I think it is more common than you think. It really simplifies thing, as well as allowing one to sell his honey as "chemical free".

    Brood disease isn't a problem, neither are mites.

    You won't hear a whole lot about it on the web forums because most of us are here to try to figure out how to keep them ALIVE over the winter.

    One local beek does that here (not a large commercial, only a few hundred hives).

    Just wait till you have snow on the ground and it is cold, then you can just shake them out into the snow. Then you can take ALL of the honey, reserves and surplus. Start in the spring with packages on comb and they build up fast.

    Advertise as chemical free honey. The reserve honey pays for the package in the spring.

    It really does make some business sense. Not much different than keeping fryer chickens, really, since you have to kill them to eat them, and then start over.

    Not my way, though. I love checking them all winter and seeing them, the first life in the spring.

    Rick

  5. #5
    Join Date
    Nov 2003
    Location
    North Alabama, SW Kentucky
    Posts
    1,914

    Default

    Hey, thanks for the insights. I find it particularly that Scads mentioned the "chemical free" concept. that was the point of this article that I read. It was trying to promote organic honey.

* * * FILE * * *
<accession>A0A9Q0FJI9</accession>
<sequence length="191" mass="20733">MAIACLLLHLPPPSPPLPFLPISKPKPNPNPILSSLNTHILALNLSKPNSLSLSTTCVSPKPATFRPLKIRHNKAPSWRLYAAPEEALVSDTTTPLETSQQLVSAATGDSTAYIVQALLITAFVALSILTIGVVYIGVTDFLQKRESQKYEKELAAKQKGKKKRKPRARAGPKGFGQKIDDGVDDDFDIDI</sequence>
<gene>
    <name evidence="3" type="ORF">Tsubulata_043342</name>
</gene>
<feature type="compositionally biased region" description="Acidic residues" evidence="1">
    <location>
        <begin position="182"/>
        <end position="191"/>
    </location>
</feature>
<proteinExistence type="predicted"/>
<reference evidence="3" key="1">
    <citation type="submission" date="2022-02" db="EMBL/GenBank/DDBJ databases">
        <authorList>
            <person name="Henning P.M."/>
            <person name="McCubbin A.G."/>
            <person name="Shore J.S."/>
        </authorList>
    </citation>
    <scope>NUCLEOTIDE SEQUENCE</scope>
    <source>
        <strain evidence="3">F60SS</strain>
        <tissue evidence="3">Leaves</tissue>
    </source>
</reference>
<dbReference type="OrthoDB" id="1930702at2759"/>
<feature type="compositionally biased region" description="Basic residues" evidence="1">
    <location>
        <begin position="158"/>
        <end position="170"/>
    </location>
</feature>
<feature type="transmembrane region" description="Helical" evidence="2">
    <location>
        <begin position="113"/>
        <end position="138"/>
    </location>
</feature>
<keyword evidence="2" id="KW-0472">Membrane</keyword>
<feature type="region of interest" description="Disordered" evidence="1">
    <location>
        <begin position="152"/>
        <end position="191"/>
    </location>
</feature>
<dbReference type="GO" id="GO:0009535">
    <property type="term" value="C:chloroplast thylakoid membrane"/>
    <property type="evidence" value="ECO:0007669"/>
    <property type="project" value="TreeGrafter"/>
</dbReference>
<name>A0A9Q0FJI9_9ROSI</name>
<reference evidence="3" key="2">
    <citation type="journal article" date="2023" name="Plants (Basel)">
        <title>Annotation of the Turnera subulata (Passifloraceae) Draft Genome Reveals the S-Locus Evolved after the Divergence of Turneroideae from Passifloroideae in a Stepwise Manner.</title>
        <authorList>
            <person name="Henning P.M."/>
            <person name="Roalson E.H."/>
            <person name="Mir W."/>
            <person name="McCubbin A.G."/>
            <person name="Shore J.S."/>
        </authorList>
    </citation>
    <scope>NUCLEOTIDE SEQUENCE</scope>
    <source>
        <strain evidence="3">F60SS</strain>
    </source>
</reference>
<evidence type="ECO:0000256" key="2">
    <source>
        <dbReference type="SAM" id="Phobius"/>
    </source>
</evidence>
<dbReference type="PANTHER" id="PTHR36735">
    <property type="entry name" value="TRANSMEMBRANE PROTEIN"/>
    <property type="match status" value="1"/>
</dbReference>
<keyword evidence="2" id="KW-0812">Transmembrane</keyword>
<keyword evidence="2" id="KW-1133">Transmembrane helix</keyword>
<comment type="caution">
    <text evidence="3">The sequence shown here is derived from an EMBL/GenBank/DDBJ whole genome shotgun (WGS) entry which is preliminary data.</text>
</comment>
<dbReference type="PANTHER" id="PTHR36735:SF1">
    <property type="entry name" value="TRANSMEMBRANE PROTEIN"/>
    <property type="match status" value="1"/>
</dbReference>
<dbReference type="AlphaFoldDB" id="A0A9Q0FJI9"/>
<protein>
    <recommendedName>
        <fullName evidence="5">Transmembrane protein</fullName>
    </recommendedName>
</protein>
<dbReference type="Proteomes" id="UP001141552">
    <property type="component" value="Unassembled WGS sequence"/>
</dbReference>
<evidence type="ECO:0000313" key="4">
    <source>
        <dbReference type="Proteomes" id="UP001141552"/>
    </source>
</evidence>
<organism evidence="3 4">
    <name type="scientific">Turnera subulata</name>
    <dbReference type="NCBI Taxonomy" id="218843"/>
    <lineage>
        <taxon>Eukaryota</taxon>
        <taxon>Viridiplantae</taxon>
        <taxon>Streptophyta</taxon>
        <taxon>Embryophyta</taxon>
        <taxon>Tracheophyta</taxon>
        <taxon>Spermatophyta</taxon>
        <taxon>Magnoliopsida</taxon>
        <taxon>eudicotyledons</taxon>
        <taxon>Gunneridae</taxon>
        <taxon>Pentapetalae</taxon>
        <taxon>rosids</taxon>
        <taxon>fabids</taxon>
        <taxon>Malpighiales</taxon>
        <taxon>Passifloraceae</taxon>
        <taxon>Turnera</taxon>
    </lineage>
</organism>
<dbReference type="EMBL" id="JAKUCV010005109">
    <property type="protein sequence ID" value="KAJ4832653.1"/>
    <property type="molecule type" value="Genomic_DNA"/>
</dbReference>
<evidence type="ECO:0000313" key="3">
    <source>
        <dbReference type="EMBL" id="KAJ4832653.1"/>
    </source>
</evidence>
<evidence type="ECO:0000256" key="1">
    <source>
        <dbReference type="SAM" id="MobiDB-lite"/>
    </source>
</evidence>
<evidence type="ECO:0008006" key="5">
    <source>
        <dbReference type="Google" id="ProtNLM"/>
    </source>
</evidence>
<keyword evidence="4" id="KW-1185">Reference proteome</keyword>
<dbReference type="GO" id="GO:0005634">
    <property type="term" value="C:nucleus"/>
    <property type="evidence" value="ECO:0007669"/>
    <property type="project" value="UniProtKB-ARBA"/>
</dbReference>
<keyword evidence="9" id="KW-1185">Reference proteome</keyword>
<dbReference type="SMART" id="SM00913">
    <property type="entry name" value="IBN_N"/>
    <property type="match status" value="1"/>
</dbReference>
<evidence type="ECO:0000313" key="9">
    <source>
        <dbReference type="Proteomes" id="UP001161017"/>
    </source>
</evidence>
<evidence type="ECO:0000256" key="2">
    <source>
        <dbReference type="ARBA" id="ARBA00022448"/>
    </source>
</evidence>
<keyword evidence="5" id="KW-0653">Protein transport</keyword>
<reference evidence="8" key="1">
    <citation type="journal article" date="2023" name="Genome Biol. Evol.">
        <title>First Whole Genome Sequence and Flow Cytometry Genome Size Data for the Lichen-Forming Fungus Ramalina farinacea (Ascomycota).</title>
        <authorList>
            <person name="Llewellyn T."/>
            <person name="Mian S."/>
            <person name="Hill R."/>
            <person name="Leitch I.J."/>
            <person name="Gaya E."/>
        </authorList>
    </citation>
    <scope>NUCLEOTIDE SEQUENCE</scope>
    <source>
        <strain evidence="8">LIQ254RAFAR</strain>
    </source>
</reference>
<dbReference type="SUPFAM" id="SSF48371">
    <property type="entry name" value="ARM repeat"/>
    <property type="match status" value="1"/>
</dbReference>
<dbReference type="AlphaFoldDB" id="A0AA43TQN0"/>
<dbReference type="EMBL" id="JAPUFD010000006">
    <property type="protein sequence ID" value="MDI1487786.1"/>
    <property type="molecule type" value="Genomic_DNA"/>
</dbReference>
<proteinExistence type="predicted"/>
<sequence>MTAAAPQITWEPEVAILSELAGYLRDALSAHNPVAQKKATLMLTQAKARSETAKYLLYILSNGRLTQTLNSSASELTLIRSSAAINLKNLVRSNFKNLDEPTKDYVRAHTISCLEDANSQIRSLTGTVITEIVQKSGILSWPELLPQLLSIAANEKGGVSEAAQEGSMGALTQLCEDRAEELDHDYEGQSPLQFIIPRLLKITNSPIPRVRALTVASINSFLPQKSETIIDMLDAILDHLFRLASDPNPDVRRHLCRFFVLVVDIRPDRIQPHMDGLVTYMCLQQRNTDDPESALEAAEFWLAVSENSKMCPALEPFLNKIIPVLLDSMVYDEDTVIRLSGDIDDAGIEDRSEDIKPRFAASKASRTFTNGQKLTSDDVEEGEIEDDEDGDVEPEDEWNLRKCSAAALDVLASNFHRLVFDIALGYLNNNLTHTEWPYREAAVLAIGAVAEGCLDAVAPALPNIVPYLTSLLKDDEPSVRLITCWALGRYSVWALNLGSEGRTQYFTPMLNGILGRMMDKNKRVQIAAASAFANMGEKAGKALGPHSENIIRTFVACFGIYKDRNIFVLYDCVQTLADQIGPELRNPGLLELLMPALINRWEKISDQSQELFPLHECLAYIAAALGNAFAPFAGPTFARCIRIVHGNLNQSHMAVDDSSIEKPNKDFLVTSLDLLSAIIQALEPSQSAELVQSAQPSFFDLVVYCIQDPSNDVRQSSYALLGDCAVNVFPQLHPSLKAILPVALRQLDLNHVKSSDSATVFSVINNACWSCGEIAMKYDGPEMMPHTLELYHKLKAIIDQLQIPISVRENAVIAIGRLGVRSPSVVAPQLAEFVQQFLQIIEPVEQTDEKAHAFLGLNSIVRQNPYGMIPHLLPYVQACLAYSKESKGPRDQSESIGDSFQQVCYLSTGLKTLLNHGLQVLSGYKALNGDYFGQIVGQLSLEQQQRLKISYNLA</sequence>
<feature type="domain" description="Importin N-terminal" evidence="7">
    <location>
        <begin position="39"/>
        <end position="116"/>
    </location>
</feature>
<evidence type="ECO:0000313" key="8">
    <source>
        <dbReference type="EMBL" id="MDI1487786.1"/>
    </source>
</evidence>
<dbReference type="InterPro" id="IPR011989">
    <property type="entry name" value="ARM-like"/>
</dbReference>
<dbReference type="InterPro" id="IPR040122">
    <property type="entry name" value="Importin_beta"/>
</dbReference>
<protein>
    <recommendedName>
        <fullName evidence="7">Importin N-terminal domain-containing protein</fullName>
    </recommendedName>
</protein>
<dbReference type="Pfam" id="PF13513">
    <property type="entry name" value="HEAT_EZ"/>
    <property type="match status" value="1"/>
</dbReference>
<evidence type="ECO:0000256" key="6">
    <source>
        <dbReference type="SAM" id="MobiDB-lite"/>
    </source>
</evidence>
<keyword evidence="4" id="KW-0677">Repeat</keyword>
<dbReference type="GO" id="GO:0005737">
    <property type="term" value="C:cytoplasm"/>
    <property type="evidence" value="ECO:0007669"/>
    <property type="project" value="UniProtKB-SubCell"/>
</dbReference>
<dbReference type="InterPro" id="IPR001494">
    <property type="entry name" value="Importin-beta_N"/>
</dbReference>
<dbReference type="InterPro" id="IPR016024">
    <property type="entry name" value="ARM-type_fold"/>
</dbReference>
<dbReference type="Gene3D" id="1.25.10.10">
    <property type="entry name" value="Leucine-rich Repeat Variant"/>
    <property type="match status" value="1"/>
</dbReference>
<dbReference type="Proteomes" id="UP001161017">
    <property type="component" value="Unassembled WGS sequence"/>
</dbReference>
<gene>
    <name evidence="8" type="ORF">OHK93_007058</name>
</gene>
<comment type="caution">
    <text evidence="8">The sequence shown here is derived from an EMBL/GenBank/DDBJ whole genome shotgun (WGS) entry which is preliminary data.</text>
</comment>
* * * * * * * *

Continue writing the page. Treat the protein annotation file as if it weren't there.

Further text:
WayaCoyote

  6. #6
    Join Date
    May 2008
    Location
    Snowmass, Colorado, USA
    Posts
    2,497

    Default

    I don't know one commercial beek that kills off his bees. With the costs of queens and packages plus the lost time in building up a package I can't see any serious comm beek engaged in this. Bees winter well and you don't have to do much to take care of them. I resent the implication that this is some kind of "standard" practice and since this is in the commercial beekeeping area if you are not a commercial beek and haven't got a clue about what is practiced then state that up front.

    BTW I run chemically free hives but that doesn't allow me to label my honey as organic. So that argument doesn't cut it. Only three operations claim organic and it is based on where the bees forge as well as how they are managed. Not an easy thing and I doubt that packaged bees will be counted as chemical free since you don't know the origin.